Descending to sea level: A couple of beach trips
Published 12:00 am Monday, June 30, 2014
Growing up, I knew only the North Carolina mountains as summer vacation spots, not the beach. These were mostly day trips to Tweetsie and Grandfather Mountain. Sometimes, an overnight stay at my paternal grandparents’ home in North Wilkesboro was combined with a mountain trip, and if not, it became a “foothills” trip.
I’ve only descended to sea level twice. First, to Holden Beach when my daughter Rachel was around 4 or 5 years old in the early 1980s.
That vacation was a “group effort,” made up of my little family and a host of in-laws (but positive). We stayed in my wife’s cousin’s beachfront home.
The pier at Holden seemed to be the longest in the world, its length seemingly added to by the fact that it was the first I had seen. In this “dock of the bay,” the bay was the Atlantic Ocean.
Being afraid of water, I just enjoyed looking for shells (preferring the sea’s “solid” pleasures to its “liquid” ones). One time, I waded into the tide a little, just for technicality’s sake (to say that I had been in). Some people feel drawn to the ocean, but the tug I felt was a little scary.
I found some smaller conchs, but mostly the obligatory little clam shells, along with many broken pieces, smoothed by polishing in the surf. On one late evening walk under the pier, my bare feet rather than my hands discovered a mass of broken, unpolished, sharp shell fragments. After that, I wore flip-flops.
I saw my first sand flea — in fact, hundreds of them — scurrying to rebury themselves as a wave went back out.
My brother-in-law caught a blue crab, said he was going to cook and eat it but changed his mind.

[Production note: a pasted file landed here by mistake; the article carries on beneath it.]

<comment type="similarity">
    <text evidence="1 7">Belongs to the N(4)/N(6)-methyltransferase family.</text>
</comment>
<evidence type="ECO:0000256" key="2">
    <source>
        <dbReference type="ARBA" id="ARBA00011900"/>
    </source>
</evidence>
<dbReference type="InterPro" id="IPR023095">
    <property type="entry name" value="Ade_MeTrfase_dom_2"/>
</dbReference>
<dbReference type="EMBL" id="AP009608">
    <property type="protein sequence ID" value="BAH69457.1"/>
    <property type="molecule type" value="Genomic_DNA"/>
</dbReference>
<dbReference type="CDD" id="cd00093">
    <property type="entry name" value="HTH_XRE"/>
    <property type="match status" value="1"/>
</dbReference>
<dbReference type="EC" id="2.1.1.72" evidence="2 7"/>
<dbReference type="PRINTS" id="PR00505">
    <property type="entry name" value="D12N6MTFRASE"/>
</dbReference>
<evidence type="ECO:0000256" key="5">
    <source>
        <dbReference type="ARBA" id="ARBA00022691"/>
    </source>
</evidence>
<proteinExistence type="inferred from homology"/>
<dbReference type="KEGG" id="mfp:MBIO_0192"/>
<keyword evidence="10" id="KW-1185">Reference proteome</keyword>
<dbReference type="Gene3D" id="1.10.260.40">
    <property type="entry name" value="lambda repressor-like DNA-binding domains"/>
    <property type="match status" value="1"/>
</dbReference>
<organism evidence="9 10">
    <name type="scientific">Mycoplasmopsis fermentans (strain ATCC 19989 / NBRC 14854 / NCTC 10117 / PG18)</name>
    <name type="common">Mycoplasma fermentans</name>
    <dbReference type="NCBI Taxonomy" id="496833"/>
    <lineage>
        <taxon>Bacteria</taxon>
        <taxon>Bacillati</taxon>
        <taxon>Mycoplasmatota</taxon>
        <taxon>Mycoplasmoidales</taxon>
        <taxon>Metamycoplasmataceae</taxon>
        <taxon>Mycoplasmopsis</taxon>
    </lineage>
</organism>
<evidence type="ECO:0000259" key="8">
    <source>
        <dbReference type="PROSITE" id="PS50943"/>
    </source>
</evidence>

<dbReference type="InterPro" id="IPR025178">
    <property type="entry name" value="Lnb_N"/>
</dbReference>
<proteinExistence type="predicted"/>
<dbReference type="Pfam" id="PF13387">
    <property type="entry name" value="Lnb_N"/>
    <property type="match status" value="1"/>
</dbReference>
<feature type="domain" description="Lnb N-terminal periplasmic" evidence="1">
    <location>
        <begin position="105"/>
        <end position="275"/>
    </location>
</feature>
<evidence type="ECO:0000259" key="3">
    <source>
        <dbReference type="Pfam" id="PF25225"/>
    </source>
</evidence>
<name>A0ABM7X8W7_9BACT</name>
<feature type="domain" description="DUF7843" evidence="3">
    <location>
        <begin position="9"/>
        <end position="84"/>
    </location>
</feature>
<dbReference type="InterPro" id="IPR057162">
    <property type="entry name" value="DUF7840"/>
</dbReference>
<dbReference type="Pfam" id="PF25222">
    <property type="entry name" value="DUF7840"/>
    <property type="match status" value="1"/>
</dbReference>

We visited that little marvelous seafood town (and style of sea food preparation) Calabash. Calabash has a town council, and I bet that one topic appears frequently on its agenda: fish. While there, I didn’t see the late Jimmy Durante’s paramour, but if I had, I would have also bidden her a “good night.”
We drove down to Myrtle Beach, saw the great band organ, and visited the Ripley’s Believe-it-or-Not Museum. There, I saw a “mermaid” consisting of the head of a monkey and the body of a fish (Darwin gone awry). We also saw a display of the costumes of some of the native peoples of the earth. This greatly complemented the early 1920s exotic aura associated with such men as Ripley, Howard Carter, and Halliburton (Richard, not Cheney).
An especially interesting part of Ripley’s included several scale copies of great architecture built with match sticks, giving different meaning to the term “stick built.”
One melancholy sighting on Holden Beach always remains in my mind: a beached jellyfish. We saw it in “puffed” glory one morning, but after several hours of hot sun, only a purplish-blue “shadow-stain” remained in the sand.
The other beach trip was to Emerald Isle around 1989 when Rachel was 12 and Jeremy was 5.
Jeremy got a little plastic whale at the gift shop of the Pine Knoll Shores Aquarium. At the aquarium’s entrance were great whale bones, off the beach but still bleaching in the sun.
Jeremy made a shoebox-house for his whale and took it down to the ocean one day. Jeremy removed the whale from its dry home and placed it at the ocean’s lapping edge, then quickly picked it up, as if he were afraid the sea might recognize such a familiar shape and lay its claim.
One day, we saw a plane trailing an advertising banner. I thought of the wonderful John Candy movie, “Summer Rental,” but unfortunately, I didn’t get to transform a fish restaurant into a regatta contender (or fly my pants).
My thoughts on the way back to the Piedmont were the same following both beach trips. Seeing the comparatively great inward geographical extent of the white, sandy soil, I reflected that over the course of millions of years, the ocean had gone back and forth over the land many times, covering and uncovering it.
Deep under that sandy soil, some of it long-planted with crops, lay hundreds of thousands, possibly millions of buried, unclaimed seashells from hundreds of thousands, possibly millions of mornings before there was anyone to walk the beach and pick them up.